Old Testament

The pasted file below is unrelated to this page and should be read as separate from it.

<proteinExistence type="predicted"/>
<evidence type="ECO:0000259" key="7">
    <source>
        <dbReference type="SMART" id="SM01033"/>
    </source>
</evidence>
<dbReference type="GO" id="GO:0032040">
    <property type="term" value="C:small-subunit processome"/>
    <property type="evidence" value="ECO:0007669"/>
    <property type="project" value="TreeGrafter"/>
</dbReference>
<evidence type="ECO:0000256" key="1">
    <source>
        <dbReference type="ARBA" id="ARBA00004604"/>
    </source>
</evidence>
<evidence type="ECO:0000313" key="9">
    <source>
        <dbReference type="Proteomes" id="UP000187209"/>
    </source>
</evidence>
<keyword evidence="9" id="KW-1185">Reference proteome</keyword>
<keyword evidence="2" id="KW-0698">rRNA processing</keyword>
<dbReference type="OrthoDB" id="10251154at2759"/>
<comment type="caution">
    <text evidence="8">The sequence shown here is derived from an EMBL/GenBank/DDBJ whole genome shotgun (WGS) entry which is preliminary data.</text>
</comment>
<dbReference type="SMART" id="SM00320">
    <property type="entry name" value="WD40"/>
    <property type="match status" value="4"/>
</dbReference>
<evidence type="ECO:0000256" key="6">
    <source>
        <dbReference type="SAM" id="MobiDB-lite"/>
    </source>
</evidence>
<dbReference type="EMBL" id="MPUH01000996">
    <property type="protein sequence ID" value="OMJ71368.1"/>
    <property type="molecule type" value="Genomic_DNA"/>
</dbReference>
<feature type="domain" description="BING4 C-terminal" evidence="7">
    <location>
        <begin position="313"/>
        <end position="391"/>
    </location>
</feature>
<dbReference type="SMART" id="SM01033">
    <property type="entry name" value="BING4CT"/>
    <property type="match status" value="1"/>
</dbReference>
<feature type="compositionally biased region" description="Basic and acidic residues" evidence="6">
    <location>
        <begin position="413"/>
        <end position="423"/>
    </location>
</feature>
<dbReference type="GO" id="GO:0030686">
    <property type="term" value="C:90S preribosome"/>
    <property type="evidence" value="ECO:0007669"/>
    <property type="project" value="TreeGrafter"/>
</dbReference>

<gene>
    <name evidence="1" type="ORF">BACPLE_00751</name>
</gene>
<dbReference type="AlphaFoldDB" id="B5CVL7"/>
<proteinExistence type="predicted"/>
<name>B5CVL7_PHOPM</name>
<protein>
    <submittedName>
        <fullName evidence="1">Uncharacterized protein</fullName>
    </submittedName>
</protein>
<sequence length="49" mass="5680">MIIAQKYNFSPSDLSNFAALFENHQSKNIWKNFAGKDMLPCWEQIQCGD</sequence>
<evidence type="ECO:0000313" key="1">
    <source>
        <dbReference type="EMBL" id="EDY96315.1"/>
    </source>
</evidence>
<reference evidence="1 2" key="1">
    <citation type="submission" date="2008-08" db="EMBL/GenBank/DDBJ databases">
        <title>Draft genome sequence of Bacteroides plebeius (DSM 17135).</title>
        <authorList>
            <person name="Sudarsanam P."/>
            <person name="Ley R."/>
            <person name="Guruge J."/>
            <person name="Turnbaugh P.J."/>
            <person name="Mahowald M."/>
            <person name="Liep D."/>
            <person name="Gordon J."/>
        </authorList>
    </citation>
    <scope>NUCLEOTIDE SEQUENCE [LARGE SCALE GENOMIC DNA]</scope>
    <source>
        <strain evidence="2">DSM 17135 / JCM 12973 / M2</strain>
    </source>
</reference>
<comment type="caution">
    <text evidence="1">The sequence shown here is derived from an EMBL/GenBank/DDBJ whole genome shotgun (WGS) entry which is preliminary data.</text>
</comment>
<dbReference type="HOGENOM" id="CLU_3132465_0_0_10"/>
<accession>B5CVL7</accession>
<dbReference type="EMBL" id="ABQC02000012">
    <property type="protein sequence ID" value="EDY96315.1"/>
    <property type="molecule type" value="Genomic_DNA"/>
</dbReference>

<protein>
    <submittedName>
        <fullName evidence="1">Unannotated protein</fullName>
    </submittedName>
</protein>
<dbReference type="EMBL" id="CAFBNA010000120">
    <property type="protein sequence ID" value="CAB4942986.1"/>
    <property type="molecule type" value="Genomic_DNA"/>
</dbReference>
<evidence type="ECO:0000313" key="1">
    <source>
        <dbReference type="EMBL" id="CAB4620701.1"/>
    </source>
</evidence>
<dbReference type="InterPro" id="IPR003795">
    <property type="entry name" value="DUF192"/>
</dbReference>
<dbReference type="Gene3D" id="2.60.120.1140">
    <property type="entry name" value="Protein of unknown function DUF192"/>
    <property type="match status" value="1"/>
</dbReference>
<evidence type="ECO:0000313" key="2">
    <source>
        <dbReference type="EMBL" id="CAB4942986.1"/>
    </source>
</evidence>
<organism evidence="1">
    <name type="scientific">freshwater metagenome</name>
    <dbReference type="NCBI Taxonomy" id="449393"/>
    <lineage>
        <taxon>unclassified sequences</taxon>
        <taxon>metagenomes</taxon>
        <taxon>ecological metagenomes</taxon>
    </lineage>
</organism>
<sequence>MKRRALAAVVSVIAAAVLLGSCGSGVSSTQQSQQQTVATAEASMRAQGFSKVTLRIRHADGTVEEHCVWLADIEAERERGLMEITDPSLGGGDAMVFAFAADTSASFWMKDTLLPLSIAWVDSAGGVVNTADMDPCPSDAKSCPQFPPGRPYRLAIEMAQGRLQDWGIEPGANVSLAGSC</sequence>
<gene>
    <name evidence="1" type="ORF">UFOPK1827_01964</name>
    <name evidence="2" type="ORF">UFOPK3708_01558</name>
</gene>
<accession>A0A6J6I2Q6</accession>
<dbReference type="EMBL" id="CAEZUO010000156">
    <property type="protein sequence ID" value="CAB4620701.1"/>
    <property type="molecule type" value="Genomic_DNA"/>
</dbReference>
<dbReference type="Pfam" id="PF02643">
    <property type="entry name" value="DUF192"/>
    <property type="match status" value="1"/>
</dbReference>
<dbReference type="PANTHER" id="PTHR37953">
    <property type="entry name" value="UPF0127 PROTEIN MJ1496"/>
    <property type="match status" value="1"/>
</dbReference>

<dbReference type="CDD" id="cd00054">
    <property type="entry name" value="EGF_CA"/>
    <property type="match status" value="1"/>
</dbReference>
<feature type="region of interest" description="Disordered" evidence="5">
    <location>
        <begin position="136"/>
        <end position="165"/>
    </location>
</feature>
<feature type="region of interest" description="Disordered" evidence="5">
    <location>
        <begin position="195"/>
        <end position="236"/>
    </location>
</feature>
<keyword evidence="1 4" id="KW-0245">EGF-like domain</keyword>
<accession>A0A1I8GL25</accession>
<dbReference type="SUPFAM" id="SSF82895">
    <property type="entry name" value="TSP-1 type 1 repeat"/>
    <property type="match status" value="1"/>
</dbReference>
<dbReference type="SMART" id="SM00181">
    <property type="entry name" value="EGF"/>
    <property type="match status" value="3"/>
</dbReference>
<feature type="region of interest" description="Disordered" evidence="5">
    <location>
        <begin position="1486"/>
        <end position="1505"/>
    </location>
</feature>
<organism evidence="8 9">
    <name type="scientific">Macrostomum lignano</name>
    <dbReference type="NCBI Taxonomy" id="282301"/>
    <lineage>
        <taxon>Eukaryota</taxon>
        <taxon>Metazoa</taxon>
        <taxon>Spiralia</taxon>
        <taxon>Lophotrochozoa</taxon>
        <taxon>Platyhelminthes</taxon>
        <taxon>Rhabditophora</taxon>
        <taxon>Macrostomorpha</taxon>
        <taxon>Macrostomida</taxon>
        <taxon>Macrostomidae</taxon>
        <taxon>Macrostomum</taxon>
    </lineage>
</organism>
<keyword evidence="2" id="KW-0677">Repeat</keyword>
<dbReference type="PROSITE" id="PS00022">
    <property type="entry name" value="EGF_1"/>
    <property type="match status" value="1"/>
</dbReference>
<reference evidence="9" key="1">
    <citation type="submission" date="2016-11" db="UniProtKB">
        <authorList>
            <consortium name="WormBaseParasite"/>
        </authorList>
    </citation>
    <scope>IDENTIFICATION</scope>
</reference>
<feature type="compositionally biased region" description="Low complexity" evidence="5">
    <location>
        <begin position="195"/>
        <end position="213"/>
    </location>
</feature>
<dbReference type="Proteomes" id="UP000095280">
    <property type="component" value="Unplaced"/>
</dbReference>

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Old Testament The Old Testament is a compilation, and like every compilation it has a wide variety of contributors who, in turn, have their individual influence upon the final work. It is no surprise, then, that there exist certain parallels between the Enuma Elish, the cosmogony of the Babylonians, and the Book of Genesis, the first part of the Pentateuch section of the Bible. In fact, arguments may be made that other Near Eastern texts, particularly Sumerian, have had their influences in Biblical texts. The extent of this 'borrowing', as it were, is not limited to the Bible; the Enuma Elish has its own roots in Sumerian mythology, predating the Enuma Elish by nearly a thousand years. A superficial examination of this evidence would erroneously lead one to believe that the Bible is somewhat a collection of older mythology re-written specifically for the Semites. In fact, what develops is that the writers have addressed each myth as a separate issue, and what the writers say is that their God surpasses every other. Each myth or text that has a counterpart in the Bible only serves to further an important idea among the Hebrews: there is but one God, and He is omnipotent, omniscient, and other-worldly; He is not of this world, but outside it, apart from it. The idea of a monotheistic religion is first evinced in recorded history with Judaism, and it is vital to see that instead of being an example of plagiarism, the Book of Genesis is a meticulously composed document that will set apart the Hebrew God from the others before, and after. To get a clear picture of the way the Book of Genesis may have been formed (because we can only guess with some degree of certainty), we must place in somewhere in time, and then define the cultures in that time. The influences, possible and probable, must be illustrated, and then we may draw our conclusions. If we trace back to the first appearance of the Bible in written form, in its earliest translation, we arrive at 444 B.C.. Two texts, components of the Pentateuch referred to as 'J' and 'E' texts, can be traced to around 650 B.C. Note that 'J' refers to Yahweh (YHVH) texts, characterized by the use of the word 'Yahweh' or 'Lord' in accounts; 'E' refers to Elohist texts, which use, naturally, 'Elohim' in its references to God.1 But 650 B.C. isn't our oldest reference to the 'J' and 'E' texts; they can be traced, along with the other three strands of the Pentateuch, to at least 1000 B.C. Our first compilation of these strands existed in 650 B.C.. We must therefore begin our search further back in time. We can begin with the father of the Hebrew people, Abraham. We can deduce when he lived, and find that he lived around 1900 B.C. in ancient Mesopotamia2. If we examine his world and its culture, we may find the reasons behind certain references in Genesis, and the mythologies they resemble. The First Babylonian Dynasty had begun around 1950 B.C. and would last well into the late 16th century B.C.. The Babylonians had just conquered a land previously under the control of the Assyrians, and before that, the Summering. Abraham had lived during a time of great prosperity and a remarkably advanced culture. He was initially believed to have come from the city of Ur, as given in the Bible as "...the Ur of Chaldees". Earlier translations read, however, simply "...Land of the Chaldees"; later, it was deduced that Abraham had come from a city called Haran3. In any case, he lived in a thriving and prosperous world. Homes were comfortable, even luxurious. Copies of hymns were found next to mathematical tablets detailing formulae for extracting square and cube roots.4 The level of sophistication 4000 years ago is remarkable. We can also deduce that it was a relatively stable and peaceful society; its art is characterized by the absence of any warlike activity, paintings or sculptures.5 We also have evidence of an Israelite tribe, the Benjamites, in Babylonian texts. The Benjamites were nomads on the frontier of its boundaries, and certainly came in with Babylonian ideas- culture, religion, ethics. The early tribes of Israel were nomadic, "taking with them the early traditions, and in varying latitudes have modified it"6 according to external influences. The message remained constant, but the context would subtly change. In addition to the Benjamites in Mesopotamia, there were tribes of Israel in Egypt during the Egyptian Middle Kingdom period7, which certainly exposed these people to Egyptian culture as well as Babylonian culture as a result of trade between the two kingdoms. Having placed Abraham and certain early Semites in this time, we can now examine the culture they would have known. The Babylonian Dynasty had as one of its first leaders a man known as Hammurabi. In addition to being the world's first known lawgiver, he installed a national god for his people named Marduk 8. Marduk's story is related in the Enuma Elish: It begins with two primordial creatures, Apsu and Tiamat. They have children, who are gods. These children became too noisy and disruptive to Apsu, who wished to kill them. One of these gods, Ea, kills Apsu first. Tiamat becomes enraged, and increasingly threatening towards Ea and the remaining gods for killing her mate. One by one, the gods seek to quiet Tiamat, but each fails. However, one god, Marduk, agrees to stop Tiamat, but only if he is granted sole dominion over all other gods. They agree, and Marduk battles Tiamat, killing her and creating the world from her corpse. In addition, Marduk slays one of the gods who allied himself with Tiamat, and from this dead god's blood, Marduk creates man. 9 On the surface, it looks and sounds nothing like Genesis. However, we can begin to draw our parallels as we go into more detail. For example, Babylonian poetry has no rhyme, but it has meter and rhythm, like Hebrew 10. Notice the similarity in the next two passages: "Half of her he set in place and formed the sky... as a roof. He fixed the crossbar... posted guards; He commanded them not to let her waters escape" 11 and "Then God said, 'Let there be a dome... to separate one body of water from the other.'" Genesis 1:6 "All the fountains of the great abyss burst forth, and the floodgates of the sky were opened..." Genesis 7:11 Also compare the creation of days and the special significance conferred upon the seventh: "Thou shalt shine with horns to make six known days, on the seventh with... a tiara." 12 >From Genesis (1:31-2-1): "Evening came and morning followed- the sixth day... "So God blessed the seventh day and made it holy, because on it He rested from all the work he had done in creation." We can summarize the similarities like so: each created the firmament, dry land, the celestial bodies, and light. Each makes man the crowning achievement. On the seventh day, God rests and sanctifies the day. In the seventh tablet of the Enuma Elish, the gods rest and celebrate. These similarities strongly suggest a common knowledge of the Enuma Elish among writers of the Book of Genesis (each section of Genesis is composed of four different sets of writers). In addition to Babylonian influence, look at the following taken from the Egyptian Book of the Dead, which can be traced back to 3000 B.C.: "I am Re.. I am the great god who came into being by himself..."13 Compare that to the familiar "I am who am." These similarities are of secondary importance, however; we now begin to see the departures. For one, if Marduk is all-powerful, why does he do battle with Tiamat, when a word would suffice? For example: "Then God said, 'Let there be light,' and there was light. "Then God said, 'Let there be a dome in the middle of the waters, to separate one body of water from the other.' And so it happened..." Genesis 1:3, 1:6 God's word alone is sufficient to render unto the world any change He wishes. This is a radical innovation in a world where pantheistic religion more closely resembles a super-powered family that doesn't get along very well. The Egyptian god Re may have been self-created, but he is by no means all-powerful, and not at all the only of his kind. Marduk is a warrior who can defeat primordial serpents, but the Hebrew god has but to speak: "...and it was; He commanded, and it stood fast." Psalms, 33:9 The word of God is all-powerful.. And here we begin to see our greatest departures. We have a monotheistic religion, the first of its kind, created amidst a culture that, in the case of the Babylonians, has up to fifty gods!14 Not only is there but one god, but he is all-powerful, so much so that he does not find it necessary to wrestle with nature or defeat mighty primordial gods. He simply speaks and it is done. It is our first occurrence of divine will impose upon the world. Furthermore, it is a god without a precursor, without creation. He is something apart from this world. Tiamat and Apsu lived in a world already created (and by whom?); the Egyptian gods have a multitude of births of gods in their texts15. In fact, there was once a debate on the translation of a single verb in the Bible, "bara", meaning "to create". Later translations modify this to "bero", meaning "to create from nothing". When written in Hebrew, only careful scrutiny would distinguish the two. The distinction is important, however, because it changes the implications involved in creating. Does God create the world from something or nothing? In the following passage, "When God began to create heaven and earth- the earth being a desolate waste, with darkness upon the abyss and the spirit of God hovering over the waters- God said, 'Let there be light!' And there was light." it is inferred that God is creating with something. The next translation, "When God began to create the heaven and earth, the earth was a desolate waste and dar